The LWF Blog

Alternative Design Solutions – Smoke control inside Atria pt 2

May 3, 2014 2:01 pm

The first part of this series on smoke control within buildings which are designed with an atrium began to look at smoke movement within atria. Part two continues on this theme and examines the reduction of ventilation rates through compartmentation, how smoke moves through the building, touches on flashovers and looks at fire protection systems and their affect on smoke density and temperature.

Consideration of these elements early in the design process can help to provide fire safe solutions to architectural and design issues.

Reducing ventilation rates with compartmentation

The volume of smoke produced in an atrium mainly depends on the height of the ceiling above the fire source and the size of the fire. Additional compartmentation in the atrium can reduce the volume of smoke. Compartmentation at the lower levels of the building should reduce the risk of a fire on the ground floor spreading to the atrium and requiring extraction. 

When applied to an entire level, this reduces the pressure to consider the level as a floor of fire origin and means that only the levels that are open to the atrium must be considered for the design-fire scenario. Where only upper levels are open to the atrium, they are likely to provide a smaller smoke volume than that expected from lower levels.

Alternatively, fire or smoke-rated separations can be provided where high levels open to the atrium. This will allow the smoke reservoir to drop to a lower level, reducing entrainment to plume and providing a reservoir, thereby reducing the extract-rate from the building. This solution will also give upper-level occupants a greater degree of safety, as smoke from lower levels should not penetrate to the upper floors and affect their means of escape.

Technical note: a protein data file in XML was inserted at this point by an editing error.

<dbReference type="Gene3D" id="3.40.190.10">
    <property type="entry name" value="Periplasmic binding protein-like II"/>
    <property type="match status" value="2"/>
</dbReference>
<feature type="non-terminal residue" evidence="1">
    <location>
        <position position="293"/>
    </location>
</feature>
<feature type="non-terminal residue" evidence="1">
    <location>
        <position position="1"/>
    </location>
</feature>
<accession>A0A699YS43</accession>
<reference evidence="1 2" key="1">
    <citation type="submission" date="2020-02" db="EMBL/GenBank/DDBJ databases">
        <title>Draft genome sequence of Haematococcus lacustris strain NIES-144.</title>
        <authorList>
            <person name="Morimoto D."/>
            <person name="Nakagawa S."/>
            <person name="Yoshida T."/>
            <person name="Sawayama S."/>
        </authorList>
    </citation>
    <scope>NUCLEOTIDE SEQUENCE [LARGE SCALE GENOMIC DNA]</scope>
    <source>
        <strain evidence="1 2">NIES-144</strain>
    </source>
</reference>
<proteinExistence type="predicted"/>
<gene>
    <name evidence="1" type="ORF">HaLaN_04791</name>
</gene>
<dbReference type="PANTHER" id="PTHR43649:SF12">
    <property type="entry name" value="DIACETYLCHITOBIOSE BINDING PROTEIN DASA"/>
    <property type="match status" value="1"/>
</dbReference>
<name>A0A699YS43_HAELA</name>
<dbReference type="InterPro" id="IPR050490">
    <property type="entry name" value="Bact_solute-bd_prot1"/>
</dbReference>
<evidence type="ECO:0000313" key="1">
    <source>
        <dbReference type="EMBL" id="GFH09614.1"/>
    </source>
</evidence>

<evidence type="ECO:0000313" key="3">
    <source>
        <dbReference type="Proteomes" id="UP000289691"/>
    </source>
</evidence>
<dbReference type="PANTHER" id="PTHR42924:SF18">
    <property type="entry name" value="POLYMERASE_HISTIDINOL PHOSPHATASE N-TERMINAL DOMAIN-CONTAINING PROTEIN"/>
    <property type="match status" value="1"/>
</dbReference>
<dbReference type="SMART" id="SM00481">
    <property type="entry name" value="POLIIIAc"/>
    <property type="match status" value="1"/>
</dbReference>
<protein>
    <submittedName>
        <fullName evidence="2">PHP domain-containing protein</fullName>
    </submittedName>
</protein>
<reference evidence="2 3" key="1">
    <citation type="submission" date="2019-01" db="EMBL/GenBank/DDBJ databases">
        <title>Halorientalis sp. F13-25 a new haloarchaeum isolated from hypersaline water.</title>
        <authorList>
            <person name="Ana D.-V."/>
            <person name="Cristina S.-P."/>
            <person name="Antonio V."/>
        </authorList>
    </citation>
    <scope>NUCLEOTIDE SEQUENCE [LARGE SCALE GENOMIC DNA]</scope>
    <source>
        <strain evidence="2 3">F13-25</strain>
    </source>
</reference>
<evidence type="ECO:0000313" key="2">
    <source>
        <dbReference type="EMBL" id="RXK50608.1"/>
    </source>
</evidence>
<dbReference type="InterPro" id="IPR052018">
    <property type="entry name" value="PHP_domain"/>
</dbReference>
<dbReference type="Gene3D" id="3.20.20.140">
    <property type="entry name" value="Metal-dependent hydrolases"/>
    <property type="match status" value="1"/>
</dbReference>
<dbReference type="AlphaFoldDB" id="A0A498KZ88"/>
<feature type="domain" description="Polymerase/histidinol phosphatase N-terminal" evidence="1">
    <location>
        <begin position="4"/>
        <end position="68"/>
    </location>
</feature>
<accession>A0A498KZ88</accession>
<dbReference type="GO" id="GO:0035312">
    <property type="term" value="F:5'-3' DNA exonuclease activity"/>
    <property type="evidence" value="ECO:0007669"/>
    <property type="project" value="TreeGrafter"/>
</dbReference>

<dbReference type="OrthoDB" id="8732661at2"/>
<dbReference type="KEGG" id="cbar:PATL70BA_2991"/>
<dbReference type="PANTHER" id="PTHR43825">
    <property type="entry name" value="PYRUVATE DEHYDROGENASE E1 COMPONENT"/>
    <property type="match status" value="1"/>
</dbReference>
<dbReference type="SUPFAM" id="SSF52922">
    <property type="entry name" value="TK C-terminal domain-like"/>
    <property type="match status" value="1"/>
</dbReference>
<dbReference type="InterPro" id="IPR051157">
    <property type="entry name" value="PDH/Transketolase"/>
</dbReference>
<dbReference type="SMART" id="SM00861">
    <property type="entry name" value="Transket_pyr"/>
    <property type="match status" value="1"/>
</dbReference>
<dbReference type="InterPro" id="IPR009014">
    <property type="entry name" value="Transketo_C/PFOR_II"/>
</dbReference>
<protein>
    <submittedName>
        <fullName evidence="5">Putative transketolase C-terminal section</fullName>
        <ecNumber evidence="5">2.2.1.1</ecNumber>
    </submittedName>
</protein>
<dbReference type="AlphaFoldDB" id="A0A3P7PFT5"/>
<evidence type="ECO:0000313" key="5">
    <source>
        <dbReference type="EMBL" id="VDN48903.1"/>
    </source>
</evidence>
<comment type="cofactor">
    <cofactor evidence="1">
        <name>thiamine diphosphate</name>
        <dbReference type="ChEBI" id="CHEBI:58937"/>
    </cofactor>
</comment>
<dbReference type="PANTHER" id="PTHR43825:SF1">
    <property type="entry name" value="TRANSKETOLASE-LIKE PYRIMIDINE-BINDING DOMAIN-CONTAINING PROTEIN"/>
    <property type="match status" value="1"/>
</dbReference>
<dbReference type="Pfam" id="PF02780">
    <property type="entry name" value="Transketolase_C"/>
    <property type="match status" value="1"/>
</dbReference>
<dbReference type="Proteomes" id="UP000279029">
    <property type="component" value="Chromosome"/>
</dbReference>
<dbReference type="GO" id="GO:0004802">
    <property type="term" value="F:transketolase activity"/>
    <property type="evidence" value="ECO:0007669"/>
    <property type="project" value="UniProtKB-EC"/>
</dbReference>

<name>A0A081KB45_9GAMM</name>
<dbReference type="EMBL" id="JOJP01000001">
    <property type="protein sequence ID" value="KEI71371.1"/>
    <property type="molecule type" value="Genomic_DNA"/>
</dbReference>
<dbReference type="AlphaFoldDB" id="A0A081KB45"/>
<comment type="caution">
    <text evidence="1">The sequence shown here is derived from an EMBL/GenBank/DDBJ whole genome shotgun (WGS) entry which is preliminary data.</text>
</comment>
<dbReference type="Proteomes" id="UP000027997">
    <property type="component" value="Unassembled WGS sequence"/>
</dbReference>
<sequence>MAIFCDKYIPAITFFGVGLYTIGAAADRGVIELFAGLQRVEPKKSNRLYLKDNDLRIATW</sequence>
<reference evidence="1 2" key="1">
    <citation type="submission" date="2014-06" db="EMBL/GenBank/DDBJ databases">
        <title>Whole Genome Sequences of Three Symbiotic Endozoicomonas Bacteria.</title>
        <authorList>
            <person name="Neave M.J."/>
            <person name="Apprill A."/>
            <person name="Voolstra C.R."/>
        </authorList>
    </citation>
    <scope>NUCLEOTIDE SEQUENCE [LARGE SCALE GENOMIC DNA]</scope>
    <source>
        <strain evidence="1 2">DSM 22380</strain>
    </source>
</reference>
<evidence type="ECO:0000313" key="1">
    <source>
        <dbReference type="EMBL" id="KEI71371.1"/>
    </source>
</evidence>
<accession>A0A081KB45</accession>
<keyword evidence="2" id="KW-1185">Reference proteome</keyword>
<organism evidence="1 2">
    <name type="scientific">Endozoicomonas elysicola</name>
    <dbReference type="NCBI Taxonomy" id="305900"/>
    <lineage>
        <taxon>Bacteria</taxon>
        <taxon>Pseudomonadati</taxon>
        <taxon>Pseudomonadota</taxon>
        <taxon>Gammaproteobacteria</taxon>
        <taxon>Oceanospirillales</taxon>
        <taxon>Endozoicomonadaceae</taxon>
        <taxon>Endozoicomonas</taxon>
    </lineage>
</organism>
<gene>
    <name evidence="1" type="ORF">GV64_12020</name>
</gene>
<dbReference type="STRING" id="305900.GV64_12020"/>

Smoke movement through the building 

The volume of smoke that a fire produces is largely determined by the smoke’s route from the lower levels to the top of the atrium. Wherever smoke flows through an opening such as a shop window, or if a barrier interrupts the flow, the volume of air entrained into the smoke increases. Features such as architecturally designed ceilings of varying depths, deep beams or downstands transverse to the flow of smoke, or balconies distant from the opening to the atrium, can combine to increase the volume of smoke produced in the building.

Although it is not always feasible to reduce smoke movement through the building, this can be addressed by providing smoke separations at points where this will have a significant effect on smoke production. 


Flashover is considered to occur in a space when the whole of the compartment is involved in the fire. This typically happens when smoke layer temperatures reach around 600 C, or the radiative heat flux from the hot layer to other objects in the room is greater than 15-20 kW/m2.

Flashover is less likely to happen in large spaces, so the risk of this happening should be addressed in spaces adjacent to the atrium and leading to it. A flashover in one of the building’s small spaces will affect smoke flow from the area, as flames will project from the space. This will change the origin of smoke, size of the source and so increase the difficulty of estimating the smoke produced. This means that if the building is believed to contain a flashover risk, a more detailed risk and fire safety solution based analysis is required. 

Fire systems interaction

Activating a sprinkler system will have a significant impact on the size of a fire and the temperature and volume of the smoke produced. All fire systems will need to be taken into account for the smoke control solution. A suppression system will greatly affect fire growth and smoke production. An automatic fire detection system will usually be required to activate such features of the smoke control solution as the opening of automatic vents or release of downstands.

Several factors influence the volume of smoke produced within an atrium, or similar building with a high ceiling, when fires have started at low levels. A fire engineer involved with the design team will always seek to reduce the magnitude of smoke needed for extract from the building. Incorporating the above considerations into the design at an early stage will reduce smoke control requirements.

Next week’s blog will continue looking at smoke control. In the meantime, if you have any queries about this week’s blog, or wish to discuss smoke control in your own building project, please contact Peter Gyere at Lawrence Webster Forrest Limited on 020 8668 8663.

LWF are fire engineering and fire risk management consultants with over twenty-five years experience in the development of fire engineered technology and the application of fire safety standards including fire engineered techniques.

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